building a Bluetooth sound box

Last week I received the K40 Chinese laster cutter I ordered from eBay. So I am building a 2x 2 Watt Bluetooth Sound Box. I mean, what else can you do? There are plenty of instructables available, like this one for example. Beautiful.
The Bluetooth Sound Box is constructed from the following components; a Bluetooth receiver, a 2x 2 Watt amplifier, and two 4 Ohm 2 Watt speakers. For fun, I added some LED. Just to give the final version a bit of retro look.

As a first step I connected the components, just to make sure the electronics works. Straight forward really, just connect to the amplifier board. Which is – size wise – somewhere in-between tiny and small, so you might want to use glasses.


After verifying the electronics work, or at least that I managed to connect the components in the right order even if I did not stick to the proper colour code (plus is Red, right?), I cut my first box. Very simple. Just straight. The tricky part here was the creation of the TLP file. What is a TLP file? it is the file format that Moshidraw LEFT (almost good enough piece of software, just don’t touch the USB wires otherwise it goes haywire and somehow cannot calculate cutting patterns anymore…..?). PLT fils is not one of the standard exports on your average Illustrator application. After some search, I found that Ink can one the one side import Illustrator (.ai) files and export into .plt files. Great! After adjusting the mirrors a bit, the K40 actually cuts, and in the right scale etc. Careful, though. The laser is (according to the specifications) 40 Watt which is enough to cut through your skin. Even if it is not 40 Watts, it is strong enough to cut through your skin. No need to try it. Trust me.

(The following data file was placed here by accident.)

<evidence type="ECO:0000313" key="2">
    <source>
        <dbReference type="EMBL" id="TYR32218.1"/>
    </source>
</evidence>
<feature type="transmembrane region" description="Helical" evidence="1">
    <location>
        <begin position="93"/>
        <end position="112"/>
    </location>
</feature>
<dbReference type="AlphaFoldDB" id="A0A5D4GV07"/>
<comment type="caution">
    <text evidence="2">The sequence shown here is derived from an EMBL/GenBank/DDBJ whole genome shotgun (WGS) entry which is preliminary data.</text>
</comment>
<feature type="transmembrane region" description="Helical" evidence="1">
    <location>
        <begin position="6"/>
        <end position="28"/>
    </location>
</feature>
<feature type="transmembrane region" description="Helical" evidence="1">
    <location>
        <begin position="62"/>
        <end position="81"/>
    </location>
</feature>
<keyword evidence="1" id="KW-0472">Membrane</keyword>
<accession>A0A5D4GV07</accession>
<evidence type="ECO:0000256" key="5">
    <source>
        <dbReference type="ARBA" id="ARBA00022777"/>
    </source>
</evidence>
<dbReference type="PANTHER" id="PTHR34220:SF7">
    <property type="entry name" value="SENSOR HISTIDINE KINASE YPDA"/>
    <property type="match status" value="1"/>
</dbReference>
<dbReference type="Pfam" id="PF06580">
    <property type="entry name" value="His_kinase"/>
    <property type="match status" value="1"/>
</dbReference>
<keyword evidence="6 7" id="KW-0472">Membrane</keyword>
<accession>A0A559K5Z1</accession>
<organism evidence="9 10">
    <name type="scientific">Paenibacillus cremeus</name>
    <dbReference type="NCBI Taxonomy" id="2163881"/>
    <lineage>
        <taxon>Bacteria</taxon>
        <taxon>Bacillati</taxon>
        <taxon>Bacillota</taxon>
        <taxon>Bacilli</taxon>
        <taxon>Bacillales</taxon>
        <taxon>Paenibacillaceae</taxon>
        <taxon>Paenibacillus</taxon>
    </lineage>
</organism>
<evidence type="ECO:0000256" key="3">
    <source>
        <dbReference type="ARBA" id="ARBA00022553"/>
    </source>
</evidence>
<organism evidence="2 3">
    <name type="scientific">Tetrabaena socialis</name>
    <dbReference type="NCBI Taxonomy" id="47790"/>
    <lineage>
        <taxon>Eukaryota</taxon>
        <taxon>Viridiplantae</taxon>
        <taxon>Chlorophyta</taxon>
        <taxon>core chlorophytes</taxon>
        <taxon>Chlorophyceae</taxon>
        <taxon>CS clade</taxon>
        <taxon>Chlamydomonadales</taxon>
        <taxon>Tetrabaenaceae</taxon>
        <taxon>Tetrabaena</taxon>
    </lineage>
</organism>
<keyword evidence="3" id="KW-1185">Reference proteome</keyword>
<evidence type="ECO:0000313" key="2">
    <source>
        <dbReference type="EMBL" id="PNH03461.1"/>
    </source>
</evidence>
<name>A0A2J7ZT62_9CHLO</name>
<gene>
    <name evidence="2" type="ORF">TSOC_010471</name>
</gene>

CuttingfoamboardSimple Sound-Box

Again just checking it all works. And it did. It did. Sound was crap, though. There seems to be an art to building speakers that goes beyond connecting components and putting them in a box. In any case, not discouraged by the crappy sound, I proceeded and created a slightly better looking sound box, from plywood, and as an extra twist, adding the LED light to give it a bit of retro look. Still waiting for the power supplies to arrive, for now I powered it via the Mac’s USB port.

Happy, proud, etc. Note the how the screws connect the front panel. Simple stuff. Sound still is crappy, though.

For a next update, I made two changes. First, the panel inside on which the speakers are mounted I fixed on all six corners. See the six screws on the front panel. This actually made the sound almost decent. More than decent. Still 2 Watts, but almost decent. As a next step I will try a slightly more powerful amplifier, maybe make the box a bit larger etc. Also, maybe talk to an expert. Second, and after some feedback from friends, I changed the front panel pattern. The feedback was that this should be more organic and random. So, playing around with Wolfram’s Mathematic and the Golden Ratio resulted in this – fairly standard but still nice – pattern.

Sunflower Sound Box

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